To help ensure that your construction projects stay productive and accident-free, we’d recommend these guidelines:

·         Designate walking and driving paths. Many accidents happen because a worker was in the wrong place at the wrong time. Help prevent such incidents by clearly marking paths for foot traffic and forklift lanes. Yellow tape is easier to notice than signs, and won’t become covered with dirt or debris like floor marks.

·         Have the right tires. A blowout could cause an accident or halt productivity. The type of tire is perhaps the most important difference between forklifts that only operate indoors and those used indoors. While indoor forklift-tire sizes relate to truck weight, aisle and lift height, tires for outdoor lifts aim to prevent punctures.

·         Identify gradient inconsistencies.  The floor gradient is an important consideration because slight changes can cause a tip-over. This is the number one cause of death and serious injury to forklift operators.

·         Because forklift designs vary significantly, choose the appropriate model. The first factor to consider is the maximum load. Trying to lift a load that exceeds this capacity can damage the arms or cause a tip-over. When possible, assign drivers who have experience with the model you’re using. If this isn’t an option, make sure the driver understands the limitations of this forklift and can do pre- and post-operation maintenance checks.

Our agency’s specialists would be happy to help keep your staff and equipment safe on the job.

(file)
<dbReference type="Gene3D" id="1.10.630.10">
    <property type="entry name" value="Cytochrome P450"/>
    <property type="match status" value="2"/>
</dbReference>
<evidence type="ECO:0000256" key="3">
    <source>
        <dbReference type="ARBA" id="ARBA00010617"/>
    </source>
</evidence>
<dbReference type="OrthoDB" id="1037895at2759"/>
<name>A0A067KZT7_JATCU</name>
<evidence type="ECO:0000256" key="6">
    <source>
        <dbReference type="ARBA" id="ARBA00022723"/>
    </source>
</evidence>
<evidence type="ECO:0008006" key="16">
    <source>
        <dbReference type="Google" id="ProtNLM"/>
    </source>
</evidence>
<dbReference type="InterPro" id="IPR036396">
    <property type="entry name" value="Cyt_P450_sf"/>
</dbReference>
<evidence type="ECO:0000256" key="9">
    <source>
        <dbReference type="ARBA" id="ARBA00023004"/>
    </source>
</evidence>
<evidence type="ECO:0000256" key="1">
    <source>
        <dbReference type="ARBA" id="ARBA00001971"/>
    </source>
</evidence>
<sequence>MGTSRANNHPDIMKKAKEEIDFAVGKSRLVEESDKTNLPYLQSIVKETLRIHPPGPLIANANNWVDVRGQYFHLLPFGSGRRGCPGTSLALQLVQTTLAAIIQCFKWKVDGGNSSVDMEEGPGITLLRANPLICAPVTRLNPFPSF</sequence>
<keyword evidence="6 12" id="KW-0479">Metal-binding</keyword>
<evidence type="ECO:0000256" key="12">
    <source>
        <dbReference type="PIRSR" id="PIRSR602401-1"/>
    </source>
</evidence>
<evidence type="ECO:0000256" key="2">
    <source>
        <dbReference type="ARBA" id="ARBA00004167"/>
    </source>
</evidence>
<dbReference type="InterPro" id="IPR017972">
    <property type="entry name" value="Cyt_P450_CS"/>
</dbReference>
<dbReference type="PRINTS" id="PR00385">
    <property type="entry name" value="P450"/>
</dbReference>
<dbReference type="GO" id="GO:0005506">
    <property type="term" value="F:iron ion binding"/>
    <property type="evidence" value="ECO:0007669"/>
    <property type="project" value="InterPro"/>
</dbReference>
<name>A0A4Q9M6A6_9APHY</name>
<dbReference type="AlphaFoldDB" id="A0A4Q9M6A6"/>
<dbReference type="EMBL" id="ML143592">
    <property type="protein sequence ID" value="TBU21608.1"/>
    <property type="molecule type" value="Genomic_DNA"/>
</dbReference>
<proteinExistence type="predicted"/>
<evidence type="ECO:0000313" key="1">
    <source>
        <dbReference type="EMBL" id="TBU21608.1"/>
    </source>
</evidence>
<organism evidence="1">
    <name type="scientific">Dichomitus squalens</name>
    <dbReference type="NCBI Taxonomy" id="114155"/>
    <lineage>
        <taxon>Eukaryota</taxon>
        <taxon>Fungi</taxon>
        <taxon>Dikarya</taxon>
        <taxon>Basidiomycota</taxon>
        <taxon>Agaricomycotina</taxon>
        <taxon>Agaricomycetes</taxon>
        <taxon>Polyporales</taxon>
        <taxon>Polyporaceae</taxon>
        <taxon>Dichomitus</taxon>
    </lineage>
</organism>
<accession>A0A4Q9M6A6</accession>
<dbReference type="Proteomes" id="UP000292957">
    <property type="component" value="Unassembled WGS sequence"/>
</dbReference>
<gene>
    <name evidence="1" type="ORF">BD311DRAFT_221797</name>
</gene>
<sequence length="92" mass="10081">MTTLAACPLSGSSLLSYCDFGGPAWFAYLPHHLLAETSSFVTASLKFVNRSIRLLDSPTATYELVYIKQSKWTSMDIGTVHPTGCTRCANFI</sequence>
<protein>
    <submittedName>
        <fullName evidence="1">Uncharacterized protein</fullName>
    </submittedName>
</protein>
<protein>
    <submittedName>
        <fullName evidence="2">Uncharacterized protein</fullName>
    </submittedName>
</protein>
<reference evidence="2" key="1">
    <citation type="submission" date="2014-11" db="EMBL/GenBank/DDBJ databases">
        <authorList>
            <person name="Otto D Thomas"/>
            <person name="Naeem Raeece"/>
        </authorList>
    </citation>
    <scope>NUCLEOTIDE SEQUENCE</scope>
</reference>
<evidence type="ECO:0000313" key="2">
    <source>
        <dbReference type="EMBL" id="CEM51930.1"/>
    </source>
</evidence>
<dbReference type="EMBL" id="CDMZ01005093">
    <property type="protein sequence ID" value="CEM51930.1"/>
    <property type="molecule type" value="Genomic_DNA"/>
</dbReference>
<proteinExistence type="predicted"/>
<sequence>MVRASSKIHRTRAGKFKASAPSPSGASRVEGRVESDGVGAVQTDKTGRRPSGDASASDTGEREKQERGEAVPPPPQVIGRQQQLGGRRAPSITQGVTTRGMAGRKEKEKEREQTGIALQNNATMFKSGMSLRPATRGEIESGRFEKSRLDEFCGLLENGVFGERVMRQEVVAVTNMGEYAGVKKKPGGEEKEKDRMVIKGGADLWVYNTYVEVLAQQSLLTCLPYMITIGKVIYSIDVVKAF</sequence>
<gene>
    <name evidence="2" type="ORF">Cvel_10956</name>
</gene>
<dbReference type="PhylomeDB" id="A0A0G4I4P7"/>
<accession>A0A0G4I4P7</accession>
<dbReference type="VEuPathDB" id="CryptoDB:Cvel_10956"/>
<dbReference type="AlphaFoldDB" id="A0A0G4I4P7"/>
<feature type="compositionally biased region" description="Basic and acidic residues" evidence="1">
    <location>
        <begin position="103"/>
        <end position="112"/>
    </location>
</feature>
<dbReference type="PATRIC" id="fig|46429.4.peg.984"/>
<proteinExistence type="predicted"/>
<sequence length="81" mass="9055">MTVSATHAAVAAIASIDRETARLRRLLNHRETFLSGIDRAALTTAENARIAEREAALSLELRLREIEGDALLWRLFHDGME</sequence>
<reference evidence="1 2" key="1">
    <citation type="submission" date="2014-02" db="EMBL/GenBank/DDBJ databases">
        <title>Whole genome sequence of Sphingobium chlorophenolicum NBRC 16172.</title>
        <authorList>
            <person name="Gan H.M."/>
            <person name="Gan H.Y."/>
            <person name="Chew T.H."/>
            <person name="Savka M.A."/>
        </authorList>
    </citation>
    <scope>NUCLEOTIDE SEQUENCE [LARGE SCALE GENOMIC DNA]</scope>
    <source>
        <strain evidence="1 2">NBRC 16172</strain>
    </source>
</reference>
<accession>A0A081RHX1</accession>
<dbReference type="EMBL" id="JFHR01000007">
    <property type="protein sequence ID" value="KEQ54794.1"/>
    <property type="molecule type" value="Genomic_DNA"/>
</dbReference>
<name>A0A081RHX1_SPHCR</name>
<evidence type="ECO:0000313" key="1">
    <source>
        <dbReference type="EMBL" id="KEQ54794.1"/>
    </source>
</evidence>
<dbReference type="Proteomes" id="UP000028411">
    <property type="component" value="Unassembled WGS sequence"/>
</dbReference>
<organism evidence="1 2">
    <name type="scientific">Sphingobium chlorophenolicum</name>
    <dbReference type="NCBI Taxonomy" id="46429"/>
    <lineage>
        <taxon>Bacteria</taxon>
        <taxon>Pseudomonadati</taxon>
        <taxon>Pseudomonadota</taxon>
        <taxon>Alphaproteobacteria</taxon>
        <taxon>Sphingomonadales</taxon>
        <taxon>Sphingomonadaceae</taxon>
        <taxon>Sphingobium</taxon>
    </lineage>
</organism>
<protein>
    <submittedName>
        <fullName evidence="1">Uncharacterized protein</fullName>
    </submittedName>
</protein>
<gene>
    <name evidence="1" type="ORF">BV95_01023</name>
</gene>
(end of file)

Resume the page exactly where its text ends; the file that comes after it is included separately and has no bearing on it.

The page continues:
WHY YOU NEED POLLUTION LIABILITY INSURANCE

By Construction Insurance Bulletin | No Comments

As an independent contractor, you carry insurance to protect yourself against financial liability from your work. Many jobs require contractors to show that they have a pollution liability policy, which will pay for bodily injury and property damage claims, as well as the expenses of cleaning up toxic waste materials –costs that a standard general liability policy does not cover, and could run into millions.

Any contractor whose business involves risks of hazardous waste exposure, such as asbestos abatement or waste depository, needs pollution liability insurance.  This policy will protect you from liability both during the job and if there’s any problem from hazardous waste materials at a later date (“completed operations” coverage).

Pollution liability insurance could also be valuable if you own an industrial site that you believe is free of hazardous waste. The inspection you had performed on the property before you bought it might have missed some underlying hazardous substance that could create liability exposure down the road.

If you have a pollution-related incident at a job site or from one of your completed operations, it’s is too late to buy pollution liability. You can purchase this coverage from a number of insurance companies. The premium will depend on the amount of the policy, the deductible you choose, and whether you buy it on a stand-alone basis or in combination with other types of commercial insurance.

 

Before deciding whether to purchase pollution liability, be sure that you have the information you need to make the right choice. As always, we’d be happy to offer our advice at any time – just give us a call.